Early each morning, in Zamalva, in the Far North region of Cameroon, 20-year-old Deni Koda lights a fire under a giant metal pot and fills it with water. He is a tea seller, preparing for the first of many walks around his community that day.
“People, they like to drink tea at any time of the day, so I must be ready for my customers,” he says, explaining that he sells around 50 cups daily—and more on market days.
Deni, a SILC member, proudly stands with his teapot. He plans to use the small loans from his SILC group to grow his tea-selling business.
Photo by Jennifer Lazuta/CRS
The work is not easy, carrying the heavy teapot in the hot sun all day. But for Deni, it is a good way to care for his wife and their newborn daughter. Due to ongoing conflict, which has plagued the area, Deni was not able to finish school. Employment options here are few, even for those who did.
“I certainly can’t say I grew up dreaming of being a tea seller, but I like my work,” he says, smiling. “And not to brag, but people tell me I have the best tea in all the village!”
Deni now dreams of growing his business—something he is sure will soon be a reality since he’s recently joined a Savings and Internal Lending Community, or SILC, group. The SILC group, part of the economic revitalization component of Catholic Relief Services’ STaR II project, is a place where he can safely save money and access small loans.
The 18-member group meets once a week and each person contributes a minimum of about 50 cents to the savings and loan fund and about 1 cent to the solidarity fund. In addition, they can take out small loans at a 5% interest rate.
Access to this kind of credit is vital in a community where most people don’t have access to banks and lack sufficient capital to take out loans from nearby cities. The group is also important for social cohesion, helping bring together people from different backgrounds. “We started coming together to save money and have access to credit, but this group is much more than that,” says the group’s secretary, Gondi Konomda.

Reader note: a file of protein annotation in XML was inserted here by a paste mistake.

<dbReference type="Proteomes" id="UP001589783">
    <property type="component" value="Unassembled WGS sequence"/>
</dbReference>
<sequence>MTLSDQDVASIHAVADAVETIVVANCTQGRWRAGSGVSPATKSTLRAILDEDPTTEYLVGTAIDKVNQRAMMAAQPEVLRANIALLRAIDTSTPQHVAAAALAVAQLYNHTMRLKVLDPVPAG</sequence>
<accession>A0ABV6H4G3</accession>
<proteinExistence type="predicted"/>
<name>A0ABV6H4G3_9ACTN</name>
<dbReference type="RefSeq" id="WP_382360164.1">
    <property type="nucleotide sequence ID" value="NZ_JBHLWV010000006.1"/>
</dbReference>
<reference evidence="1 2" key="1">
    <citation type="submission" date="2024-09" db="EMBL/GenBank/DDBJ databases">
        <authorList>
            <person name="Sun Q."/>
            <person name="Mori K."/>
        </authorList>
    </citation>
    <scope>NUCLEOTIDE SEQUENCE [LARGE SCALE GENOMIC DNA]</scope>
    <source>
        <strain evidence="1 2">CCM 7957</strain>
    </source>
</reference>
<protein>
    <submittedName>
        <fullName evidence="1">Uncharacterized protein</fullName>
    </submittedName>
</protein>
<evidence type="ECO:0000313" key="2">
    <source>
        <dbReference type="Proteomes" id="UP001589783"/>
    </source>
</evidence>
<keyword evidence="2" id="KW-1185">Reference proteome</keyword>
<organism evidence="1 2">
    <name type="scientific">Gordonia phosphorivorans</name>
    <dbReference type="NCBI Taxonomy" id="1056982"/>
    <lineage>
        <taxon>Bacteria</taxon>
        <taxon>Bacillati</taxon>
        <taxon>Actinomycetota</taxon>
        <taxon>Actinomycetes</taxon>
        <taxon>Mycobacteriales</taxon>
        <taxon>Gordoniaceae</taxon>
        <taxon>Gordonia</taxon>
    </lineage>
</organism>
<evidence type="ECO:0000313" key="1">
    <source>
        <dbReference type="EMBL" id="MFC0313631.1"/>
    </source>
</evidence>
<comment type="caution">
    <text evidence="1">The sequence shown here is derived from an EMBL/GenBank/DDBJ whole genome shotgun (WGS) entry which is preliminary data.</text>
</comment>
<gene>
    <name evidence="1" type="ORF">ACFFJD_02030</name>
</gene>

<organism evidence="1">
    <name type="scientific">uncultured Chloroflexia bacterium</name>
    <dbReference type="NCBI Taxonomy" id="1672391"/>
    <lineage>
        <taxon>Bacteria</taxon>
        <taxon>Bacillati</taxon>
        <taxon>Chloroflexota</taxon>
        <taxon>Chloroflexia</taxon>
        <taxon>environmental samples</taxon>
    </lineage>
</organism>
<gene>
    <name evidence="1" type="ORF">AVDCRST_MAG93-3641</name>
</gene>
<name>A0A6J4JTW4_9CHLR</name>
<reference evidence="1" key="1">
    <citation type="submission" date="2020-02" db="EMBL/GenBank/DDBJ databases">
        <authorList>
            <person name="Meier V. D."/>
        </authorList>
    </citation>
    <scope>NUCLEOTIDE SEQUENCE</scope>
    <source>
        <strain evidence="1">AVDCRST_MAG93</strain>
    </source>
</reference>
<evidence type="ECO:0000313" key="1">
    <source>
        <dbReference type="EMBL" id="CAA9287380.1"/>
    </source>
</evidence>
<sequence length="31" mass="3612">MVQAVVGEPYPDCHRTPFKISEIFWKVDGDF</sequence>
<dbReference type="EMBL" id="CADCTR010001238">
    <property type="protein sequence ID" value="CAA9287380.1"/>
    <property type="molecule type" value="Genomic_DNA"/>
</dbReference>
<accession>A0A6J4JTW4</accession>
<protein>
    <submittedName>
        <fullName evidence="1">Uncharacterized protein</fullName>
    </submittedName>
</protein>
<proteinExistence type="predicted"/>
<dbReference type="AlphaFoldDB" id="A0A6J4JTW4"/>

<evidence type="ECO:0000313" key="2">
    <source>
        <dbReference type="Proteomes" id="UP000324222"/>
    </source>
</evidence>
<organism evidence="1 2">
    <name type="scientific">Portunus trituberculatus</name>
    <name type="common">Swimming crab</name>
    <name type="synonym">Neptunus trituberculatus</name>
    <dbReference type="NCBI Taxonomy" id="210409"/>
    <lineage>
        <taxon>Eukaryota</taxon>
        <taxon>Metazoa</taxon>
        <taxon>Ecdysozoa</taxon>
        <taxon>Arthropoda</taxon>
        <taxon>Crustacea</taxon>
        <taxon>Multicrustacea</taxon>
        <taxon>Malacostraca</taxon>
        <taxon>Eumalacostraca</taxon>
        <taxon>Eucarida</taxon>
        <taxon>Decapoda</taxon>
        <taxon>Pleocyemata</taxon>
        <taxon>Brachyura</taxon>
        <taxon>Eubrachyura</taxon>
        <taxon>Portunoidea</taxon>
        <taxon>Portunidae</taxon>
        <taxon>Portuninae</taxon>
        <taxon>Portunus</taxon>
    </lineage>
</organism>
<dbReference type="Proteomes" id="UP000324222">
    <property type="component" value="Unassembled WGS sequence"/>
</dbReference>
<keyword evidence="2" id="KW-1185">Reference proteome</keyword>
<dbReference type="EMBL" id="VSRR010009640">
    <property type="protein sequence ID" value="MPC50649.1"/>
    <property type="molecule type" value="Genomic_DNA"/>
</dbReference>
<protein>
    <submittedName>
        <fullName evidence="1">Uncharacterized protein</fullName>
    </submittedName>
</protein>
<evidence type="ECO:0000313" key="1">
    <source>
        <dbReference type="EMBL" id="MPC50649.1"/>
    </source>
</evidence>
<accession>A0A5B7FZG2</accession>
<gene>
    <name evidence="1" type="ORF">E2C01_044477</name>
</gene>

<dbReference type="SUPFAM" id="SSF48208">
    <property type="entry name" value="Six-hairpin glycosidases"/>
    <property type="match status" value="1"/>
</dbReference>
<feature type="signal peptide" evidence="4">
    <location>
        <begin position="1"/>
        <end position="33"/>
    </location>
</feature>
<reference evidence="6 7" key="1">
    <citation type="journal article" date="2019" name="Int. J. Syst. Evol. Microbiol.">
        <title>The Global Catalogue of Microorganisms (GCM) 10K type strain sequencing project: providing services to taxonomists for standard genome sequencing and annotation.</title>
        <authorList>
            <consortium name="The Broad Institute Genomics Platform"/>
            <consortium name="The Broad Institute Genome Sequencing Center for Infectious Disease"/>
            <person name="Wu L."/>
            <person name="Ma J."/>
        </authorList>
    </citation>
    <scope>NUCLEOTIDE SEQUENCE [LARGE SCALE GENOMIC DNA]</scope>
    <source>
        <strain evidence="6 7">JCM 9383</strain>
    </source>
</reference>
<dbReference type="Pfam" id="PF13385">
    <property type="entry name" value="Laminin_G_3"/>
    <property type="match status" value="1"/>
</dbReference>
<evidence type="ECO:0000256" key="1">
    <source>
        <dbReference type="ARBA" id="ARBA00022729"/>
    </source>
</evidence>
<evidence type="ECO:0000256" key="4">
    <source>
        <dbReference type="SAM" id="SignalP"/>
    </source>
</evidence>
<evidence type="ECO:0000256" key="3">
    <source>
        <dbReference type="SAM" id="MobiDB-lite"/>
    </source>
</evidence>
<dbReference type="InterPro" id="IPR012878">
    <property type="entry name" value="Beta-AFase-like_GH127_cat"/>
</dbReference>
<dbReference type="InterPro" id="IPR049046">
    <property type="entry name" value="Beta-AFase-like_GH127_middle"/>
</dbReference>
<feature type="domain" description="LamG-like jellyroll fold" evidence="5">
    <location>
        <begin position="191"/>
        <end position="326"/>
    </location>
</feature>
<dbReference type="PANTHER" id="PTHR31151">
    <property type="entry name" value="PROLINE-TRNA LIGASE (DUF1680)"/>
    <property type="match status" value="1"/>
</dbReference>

Zamalva is home to many internally displaced people who came there seeking safety, and the SILC group has helped bring the displaced and host communities together. Konomda explains, “Before, we didn’t understand each other well. But now we have solidarity—we are united. If one person has a problem, it’s also your problem, so we work together to solve it.”
Deni says he plans to build his business slowly and will use his first loan to buy sugar in bulk, which will reduce his costs and increase profits. Then he will buy a bigger container for his tea, so that he doesn’t have to make as many trips back to his house. He would also like to buy a small pushcart or a trailer so he can use his bicycle to transport more than one container at a time. And if things go really well, perhaps he’ll even open a small tea stand in the market.
“I had never heard of SILC before,” Deni says. “But it’s a great idea because now I have a safe place to save my money, and I can take out loans to grow my business. With the profits, I can provide for my family and improve our lives. This is going to change things for the better.”
The Stabilization and Reconciliation in the Lake Chad Region, or STaR, project is funded by the German Federal Ministry for Economic Cooperation and Development via the German Development Cooperation. Phase I started in 2019 in Chad, Niger, and Nigeria, while Phase II launched in September 2021 and expanded to include Cameroon. The project has activities under four components, including infrastructure development and rehabilitation, economic revitalization, social cohesion, and local governance. In Cameroon, CRS partners the Diocese of Maroua-Mokolo to implement the project.